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Affecting one in five adults, arthritis mainly hurts — it causes tenderness, stiffness, and pain. A new Johns Hopkins study finds people with arthritis who practiced yoga for just eight weeks had a 20 percent improvement in health, pain, energy, and mood.

“The big message is that all people with arthritis need to be physically active, yet individuals with arthritis are less active than their peers,” Dr. Susan J. Bartlett, Ph.D., an adjunct associate professor of medicine at Johns Hopkins and associate professor at McGill University, told Medical Daily. As lead investigator of the study, Bartlett added the results suggest that “yoga is a safe and feasible option for people with arthritis,” an option offering “both mental and physical benefits.”

Rheumatoid Arthritis and Osteoarthritis

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Participants in the study suffered from knee osteoarthritis and rheumatoid arthritis, two of the most common forms of arthritis. Rheumatoid arthritis is a form of inflammatory arthritis, a key symptom of which is swelling of the lining of the joints, as described in the clinical trial. A chronic disease, inflammatory arthritis can cause long-term joint damage, resulting in loss of function and chronic pain, both resulting in potential disability. Osteoarthritis, according to Bartlett, is the most common form of arthritis by far, affecting both men and women equally. Knee osteoarthritis, where the cartilage in this joint gradually wears away causing bone to scrape against bone, is degenerative.

The objective of the study, conceived by Bartlett, was to learn how people with rheumatoid arthritis and knee osteoarthritis responded to a program of yoga, a set of ancient Indian theories and practices, which includes poses, breathing techniques, and relaxation exercises. The study included 75 sedentary adults who suffered from either rheumatoid arthritis or knee osteoarthritis. All the study participants were over the age of 18 and most, 95 percent, were women. Why the male-female imbalance?

“Rheumatoid arthritis disproportionately affects women,” said Bartlett, noting 70 percent of people with this condition are women. Additionally, “women are much more likely to express interest and participate in all clinical trials that involve lifestyle changes (e.g., physical activity),” she said.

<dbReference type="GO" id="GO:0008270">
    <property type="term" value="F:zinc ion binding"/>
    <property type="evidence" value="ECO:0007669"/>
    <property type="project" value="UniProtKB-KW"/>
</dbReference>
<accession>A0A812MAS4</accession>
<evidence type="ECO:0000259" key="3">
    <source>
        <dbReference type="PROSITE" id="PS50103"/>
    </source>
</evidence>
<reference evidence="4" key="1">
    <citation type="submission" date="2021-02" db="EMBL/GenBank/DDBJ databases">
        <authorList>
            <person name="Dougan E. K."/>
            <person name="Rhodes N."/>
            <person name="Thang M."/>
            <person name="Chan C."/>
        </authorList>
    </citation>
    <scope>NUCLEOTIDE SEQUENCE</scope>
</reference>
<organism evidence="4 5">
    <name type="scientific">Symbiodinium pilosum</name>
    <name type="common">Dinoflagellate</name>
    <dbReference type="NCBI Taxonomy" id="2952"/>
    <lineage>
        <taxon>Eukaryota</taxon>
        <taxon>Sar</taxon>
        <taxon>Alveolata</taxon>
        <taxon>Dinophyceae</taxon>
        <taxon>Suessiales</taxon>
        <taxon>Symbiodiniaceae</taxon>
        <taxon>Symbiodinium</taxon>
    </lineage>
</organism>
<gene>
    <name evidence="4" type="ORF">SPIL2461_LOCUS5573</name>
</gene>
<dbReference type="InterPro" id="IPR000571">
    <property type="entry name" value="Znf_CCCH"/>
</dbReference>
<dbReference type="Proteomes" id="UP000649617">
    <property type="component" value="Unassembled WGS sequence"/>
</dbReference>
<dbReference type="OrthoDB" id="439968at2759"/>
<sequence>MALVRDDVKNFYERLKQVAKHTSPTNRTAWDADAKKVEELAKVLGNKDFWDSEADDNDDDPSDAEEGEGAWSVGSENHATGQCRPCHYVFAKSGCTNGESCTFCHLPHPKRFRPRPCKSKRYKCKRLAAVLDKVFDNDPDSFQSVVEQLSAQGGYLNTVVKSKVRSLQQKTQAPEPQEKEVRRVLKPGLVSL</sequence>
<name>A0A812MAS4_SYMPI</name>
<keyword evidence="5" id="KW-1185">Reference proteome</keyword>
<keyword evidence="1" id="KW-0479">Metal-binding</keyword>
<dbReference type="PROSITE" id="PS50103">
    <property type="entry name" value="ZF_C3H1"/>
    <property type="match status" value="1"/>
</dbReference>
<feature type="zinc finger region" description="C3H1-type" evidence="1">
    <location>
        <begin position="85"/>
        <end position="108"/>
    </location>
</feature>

After Bartlett and her co-researchers randomly separated participants into two groups, they assigned one group to eight weeks of yoga (two 60-minute classes and one home practice/week) while offering the other group academic classes about arthritis.

At the eight week mark, the researchers compared the two groups. Those doing yoga reported a 20 percent improvement in pain, energy level, mood, and physical function, including the ability to complete physical tasks. Little difference between the groups existed when partipants were tested for balance and upper body strength, but walking speed improved slightly for the yoga group. Most important, the yoga participants continued to exercise for a longer period than occurs following many clinical trials, where commonly half of the participants stop exercising within just three months, Bartlett explained.

“Anecdotally, several people told us years later this was life changing for them — it gave them a much more positive view of their bodies (and what they were able to accomplish physically), their illness, and their ability to impact their overall health,” said Bartlett, who added, “One person went on to become a marathon runner!”


Moonaz SH, Bingham CO, Wissow L, Bartlett SJ. Yoga in Sedentary Adults with Arthritis: Effects of a Randomized Controlled Pragmatic Trial. Journal of Rheumatology. 2015.

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